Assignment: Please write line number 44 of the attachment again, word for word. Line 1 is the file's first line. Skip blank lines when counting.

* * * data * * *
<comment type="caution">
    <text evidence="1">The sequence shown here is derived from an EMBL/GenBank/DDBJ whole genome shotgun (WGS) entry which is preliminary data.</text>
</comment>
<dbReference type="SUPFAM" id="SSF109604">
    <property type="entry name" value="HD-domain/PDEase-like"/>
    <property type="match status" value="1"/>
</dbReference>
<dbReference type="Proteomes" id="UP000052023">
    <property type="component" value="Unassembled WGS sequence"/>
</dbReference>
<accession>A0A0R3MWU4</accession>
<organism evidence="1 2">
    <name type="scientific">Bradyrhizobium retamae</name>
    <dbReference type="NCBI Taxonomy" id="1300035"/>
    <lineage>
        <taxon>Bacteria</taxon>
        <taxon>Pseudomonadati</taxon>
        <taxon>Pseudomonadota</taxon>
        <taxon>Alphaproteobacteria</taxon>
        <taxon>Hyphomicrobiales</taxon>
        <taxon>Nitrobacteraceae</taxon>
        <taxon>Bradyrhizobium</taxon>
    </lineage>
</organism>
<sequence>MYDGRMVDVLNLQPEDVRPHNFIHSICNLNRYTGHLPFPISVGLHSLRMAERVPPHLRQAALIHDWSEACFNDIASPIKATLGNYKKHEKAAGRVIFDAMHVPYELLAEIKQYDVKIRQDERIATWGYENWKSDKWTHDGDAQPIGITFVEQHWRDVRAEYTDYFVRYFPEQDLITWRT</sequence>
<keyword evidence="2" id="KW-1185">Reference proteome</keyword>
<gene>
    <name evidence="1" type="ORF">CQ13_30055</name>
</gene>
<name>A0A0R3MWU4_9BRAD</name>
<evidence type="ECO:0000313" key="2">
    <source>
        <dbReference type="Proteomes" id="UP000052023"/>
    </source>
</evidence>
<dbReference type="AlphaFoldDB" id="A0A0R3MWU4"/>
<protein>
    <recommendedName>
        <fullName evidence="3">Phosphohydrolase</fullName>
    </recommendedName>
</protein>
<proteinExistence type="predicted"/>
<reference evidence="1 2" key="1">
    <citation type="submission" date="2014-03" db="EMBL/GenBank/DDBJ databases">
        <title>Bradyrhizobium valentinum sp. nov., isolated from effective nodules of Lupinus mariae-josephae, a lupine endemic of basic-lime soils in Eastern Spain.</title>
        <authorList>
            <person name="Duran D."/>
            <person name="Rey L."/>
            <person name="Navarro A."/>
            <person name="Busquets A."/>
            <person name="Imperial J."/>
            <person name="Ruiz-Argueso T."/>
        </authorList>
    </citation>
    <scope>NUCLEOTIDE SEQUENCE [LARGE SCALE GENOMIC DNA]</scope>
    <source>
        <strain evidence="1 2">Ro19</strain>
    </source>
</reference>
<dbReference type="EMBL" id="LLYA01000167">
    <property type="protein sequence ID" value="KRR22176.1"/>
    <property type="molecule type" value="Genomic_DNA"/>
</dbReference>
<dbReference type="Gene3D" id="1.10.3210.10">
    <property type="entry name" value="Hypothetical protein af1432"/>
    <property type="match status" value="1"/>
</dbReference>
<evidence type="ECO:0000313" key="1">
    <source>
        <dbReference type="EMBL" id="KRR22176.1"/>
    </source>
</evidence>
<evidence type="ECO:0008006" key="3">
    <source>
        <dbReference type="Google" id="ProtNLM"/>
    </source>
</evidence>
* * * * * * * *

    <citation type="submission" date="2014-03" db="EMBL/GenBank/DDBJ databases">